It is through this loving hive mind of wisdom, talent, and shared hardship of constructing large events and projects in the middle of the desert that “the community” is built. The smaller communities of camps at the event and geographical regional networks that sustain connection through the year have incredibly tight bonds and operate by self-designed individual civic structures that often aim for decentralization, devolution, and deconcentration of power to empower individual expressiveness and participation. Within the community, there is a high expectation that members will look out for each other, handle each other’s psychic and medical crises, and manage interpersonal and larger conflicts, and do so in a spirit of transformational possibility, and of aligning one’s own goals with what the community can do for both individuals and society at large.
The Flood of 2023
And so the great flood of 2023 came, and as we watched from the ridge, it became clear that it was to be a test of the community that has sustained this extraordinary event for the last 33 years. What would happen on the stranded ark that Black Rock City had become? Was this Atlantis in the making? Would those community dig into their principles under duress?
The media was hungry to inflame the emotions of its audience with a story of powerlessness, suffering, and loss. For a moment, the National Guard was on call. For another, a false rumor of an Ebola outbreak circulated. And bad things did happen—by report, someone died by electrocution running generator cables through the water. A family with small children got stranded and hypothermic in an art project because the ice-cold rain came up so fast. There were medical emergencies with limited hospital transport. Those in tents had a very hard time: 2 inches of water soaked everything through a cold night. The porta potties almost overflowed with urine and feces. A few thousand individuals jumped ship, and a few of those left RVs, couches, and garbage. I know all this because I and others gave the first walkers a lift out, when they hiked to the edge of the playa with no plan, a 30°F night incoming, and the roads closed for a hundred miles. We took care of them.
But for the rest of the 70,000 individuals there, there is a different story for how it went down, a story that may strike you as idealized but is not. In this story, 70,000 individuals took care of each other (civic responsibility). They shared their supplies, generously (gifting). They piled into the RVs of strangers that are now friends (radical inclusion). They cleaned up after themselves so well that the residual garbage on the playa overall was the best that it has been for years (leave no trace, communal effort). They partied hard. When given mud, they made mud games and built huge dragons and hands giving the middle finger out of it (radical self-expression). They laughed at the idiots who got stuck trying to drive in the mud and cheered the idiots who tried and made it through.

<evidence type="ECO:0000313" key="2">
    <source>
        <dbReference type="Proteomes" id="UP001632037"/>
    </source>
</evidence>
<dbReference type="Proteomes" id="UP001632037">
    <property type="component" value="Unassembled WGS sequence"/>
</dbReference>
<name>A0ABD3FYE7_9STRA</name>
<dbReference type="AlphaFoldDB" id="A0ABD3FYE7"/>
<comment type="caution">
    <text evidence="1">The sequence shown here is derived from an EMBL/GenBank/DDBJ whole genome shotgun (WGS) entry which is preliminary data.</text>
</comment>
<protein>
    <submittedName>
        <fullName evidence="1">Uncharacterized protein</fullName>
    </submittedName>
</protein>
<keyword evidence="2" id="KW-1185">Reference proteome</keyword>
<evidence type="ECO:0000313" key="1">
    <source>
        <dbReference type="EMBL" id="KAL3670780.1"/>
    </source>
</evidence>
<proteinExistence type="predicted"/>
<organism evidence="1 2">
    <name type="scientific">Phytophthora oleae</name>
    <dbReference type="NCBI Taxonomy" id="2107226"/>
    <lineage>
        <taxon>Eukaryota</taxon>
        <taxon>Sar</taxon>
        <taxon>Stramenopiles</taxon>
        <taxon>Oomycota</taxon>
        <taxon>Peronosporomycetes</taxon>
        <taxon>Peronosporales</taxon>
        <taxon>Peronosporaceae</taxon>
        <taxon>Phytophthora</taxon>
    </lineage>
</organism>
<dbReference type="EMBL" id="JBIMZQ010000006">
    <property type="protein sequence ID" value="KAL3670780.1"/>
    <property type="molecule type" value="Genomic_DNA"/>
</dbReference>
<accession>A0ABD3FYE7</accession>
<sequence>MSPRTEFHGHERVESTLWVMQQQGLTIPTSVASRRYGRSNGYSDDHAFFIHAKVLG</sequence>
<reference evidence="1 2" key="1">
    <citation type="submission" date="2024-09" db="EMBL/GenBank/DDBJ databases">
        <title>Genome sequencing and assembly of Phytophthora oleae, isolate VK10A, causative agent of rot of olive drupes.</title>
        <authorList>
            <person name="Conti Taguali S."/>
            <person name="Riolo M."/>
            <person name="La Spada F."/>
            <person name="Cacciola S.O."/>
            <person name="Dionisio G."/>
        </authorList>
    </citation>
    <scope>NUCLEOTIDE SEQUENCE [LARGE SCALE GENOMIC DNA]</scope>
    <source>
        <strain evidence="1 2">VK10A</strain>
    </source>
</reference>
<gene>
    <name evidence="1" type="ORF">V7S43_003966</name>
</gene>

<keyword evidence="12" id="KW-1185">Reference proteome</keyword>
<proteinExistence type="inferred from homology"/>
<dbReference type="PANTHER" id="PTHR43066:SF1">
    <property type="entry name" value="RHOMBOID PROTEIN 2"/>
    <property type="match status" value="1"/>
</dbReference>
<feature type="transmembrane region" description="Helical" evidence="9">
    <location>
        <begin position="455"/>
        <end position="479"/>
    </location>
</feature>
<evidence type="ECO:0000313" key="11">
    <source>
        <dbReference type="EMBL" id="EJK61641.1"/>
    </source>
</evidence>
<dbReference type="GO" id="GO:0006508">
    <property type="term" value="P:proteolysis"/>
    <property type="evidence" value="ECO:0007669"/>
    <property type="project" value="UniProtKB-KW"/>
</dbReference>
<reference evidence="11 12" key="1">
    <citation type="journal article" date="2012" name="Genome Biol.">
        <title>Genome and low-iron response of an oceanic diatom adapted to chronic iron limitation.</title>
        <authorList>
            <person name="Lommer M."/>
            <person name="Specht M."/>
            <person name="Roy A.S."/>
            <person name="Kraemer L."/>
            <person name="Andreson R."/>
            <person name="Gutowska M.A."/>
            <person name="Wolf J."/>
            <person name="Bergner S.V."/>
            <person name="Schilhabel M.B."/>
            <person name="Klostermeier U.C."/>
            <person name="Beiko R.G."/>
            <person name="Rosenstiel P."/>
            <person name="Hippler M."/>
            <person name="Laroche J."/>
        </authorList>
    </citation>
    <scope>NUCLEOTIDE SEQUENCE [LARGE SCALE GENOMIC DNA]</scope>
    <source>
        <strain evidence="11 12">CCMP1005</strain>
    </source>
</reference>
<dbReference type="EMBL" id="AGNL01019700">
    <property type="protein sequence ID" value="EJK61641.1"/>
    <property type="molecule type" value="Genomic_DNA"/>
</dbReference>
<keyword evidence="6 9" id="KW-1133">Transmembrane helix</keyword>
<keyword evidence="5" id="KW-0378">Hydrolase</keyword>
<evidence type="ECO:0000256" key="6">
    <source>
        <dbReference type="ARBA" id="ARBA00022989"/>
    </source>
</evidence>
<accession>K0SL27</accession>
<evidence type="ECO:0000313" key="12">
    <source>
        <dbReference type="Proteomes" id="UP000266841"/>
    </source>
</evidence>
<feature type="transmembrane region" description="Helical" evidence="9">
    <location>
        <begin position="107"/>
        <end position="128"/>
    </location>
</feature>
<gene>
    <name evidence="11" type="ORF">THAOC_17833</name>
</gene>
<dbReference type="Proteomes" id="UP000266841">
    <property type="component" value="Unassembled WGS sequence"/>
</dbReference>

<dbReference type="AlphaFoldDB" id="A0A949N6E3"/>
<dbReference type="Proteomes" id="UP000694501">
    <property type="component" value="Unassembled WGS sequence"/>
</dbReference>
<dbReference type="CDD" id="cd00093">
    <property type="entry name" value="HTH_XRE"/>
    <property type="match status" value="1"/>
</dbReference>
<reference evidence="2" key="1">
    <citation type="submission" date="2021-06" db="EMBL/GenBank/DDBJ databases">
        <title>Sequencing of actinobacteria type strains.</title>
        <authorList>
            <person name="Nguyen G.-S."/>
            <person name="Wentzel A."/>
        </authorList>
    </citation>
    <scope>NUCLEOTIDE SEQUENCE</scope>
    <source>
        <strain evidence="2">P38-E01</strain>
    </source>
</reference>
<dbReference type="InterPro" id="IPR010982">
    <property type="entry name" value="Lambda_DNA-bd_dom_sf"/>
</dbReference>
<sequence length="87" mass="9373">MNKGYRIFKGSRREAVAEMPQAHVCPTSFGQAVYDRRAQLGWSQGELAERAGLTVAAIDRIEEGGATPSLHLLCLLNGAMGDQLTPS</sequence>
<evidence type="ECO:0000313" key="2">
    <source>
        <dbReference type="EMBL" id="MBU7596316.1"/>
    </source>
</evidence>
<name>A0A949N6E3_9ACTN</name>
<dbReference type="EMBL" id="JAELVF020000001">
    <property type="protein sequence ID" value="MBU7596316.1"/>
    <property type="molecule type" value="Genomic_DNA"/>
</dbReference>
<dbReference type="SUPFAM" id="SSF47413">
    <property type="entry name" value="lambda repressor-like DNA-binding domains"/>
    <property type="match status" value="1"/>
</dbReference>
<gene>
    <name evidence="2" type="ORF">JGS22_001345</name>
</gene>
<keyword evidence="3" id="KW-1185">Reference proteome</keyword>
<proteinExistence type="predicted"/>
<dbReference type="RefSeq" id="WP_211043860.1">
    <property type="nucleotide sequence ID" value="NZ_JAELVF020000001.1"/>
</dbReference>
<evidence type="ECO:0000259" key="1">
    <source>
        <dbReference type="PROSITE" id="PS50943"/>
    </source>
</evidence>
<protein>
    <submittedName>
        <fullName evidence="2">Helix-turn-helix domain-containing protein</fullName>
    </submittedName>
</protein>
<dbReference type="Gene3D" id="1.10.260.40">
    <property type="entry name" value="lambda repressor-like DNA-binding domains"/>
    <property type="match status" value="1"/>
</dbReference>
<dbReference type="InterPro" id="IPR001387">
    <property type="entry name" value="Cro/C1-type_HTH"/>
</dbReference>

A Psychiatric Perspective
I think, as a psychiatrist, that it is worth asking how this happened: what was the center that held. Perhaps the first thing is trust. There was some hysteria and panic. But for the most part, individuals had a deep trust in themselves and their ability to cope, and a trust in those around them to rally together: we got this. They were also able to self-soothe, to focus on what was going right and where the signs of safety were around them, and to sit back, with patience, and wait for the mud to dry. Part of what enabled this patience was memory. Experienced Burners have the memory of past rains and hail and dust storms so intense you cannot see a yard. They pass. The other part of it is the ability to face a storm head on. Almost everyone has had the experience of a camp blown to pieces, a cooler go off and lose a week’s food, or an art project they spent a year working on break on day 1. Lowering expectations and rousing the pirate within are important skills.
Another big piece of the response was pride. You can call it moral narcissism if you want. Burners are cool. They do not let anyone mess with their pride and if you are acting bigger than your boots, they enjoy playing around with how rudely they can let you know it. I have been put in my place more than a few times for my wannabe skills. Burners are hoping to get knocked down hard and hoping you will to, because through failure comes growth. So confronted with Mudpocalypse, they dug into their principles and showed the world that we mean it when we say Leave No Trace and Civic Responsibility. It takes grit and courage to face tough situations.
And then there was a final piece, and that was the re-emergence of the community. Mudpocalypse made Burners feel like Burners again. We all may be able to learn from this. The truth is, Burning Man got a bit lost in the last few years. It is too big, COVID-19 kept everyone apart, and the influx of rich technocrats and celebrities has decreased the community participatory feel. The weather in 2022, which was a constant 105°F dust-storm, pushed individuals into a place where they really had to decide whether to come back or not. And they did, and it was even more difficult. As the transformational growth and ritual literature tells us, it is at that point, where the first adjustment has failed, that true transformation will either happen or not. It happens by digging into your core values and self: I am cool, I have got this, I trust you, let’s play for good. The Burning Man community did that, and it was awesome.
Dr Haase is physician director for Carson Tahoe Regional Center and chairs the climate committee for the Group for the Advancement of Psychiatry. She is also the climate editor for Psychiatric Times.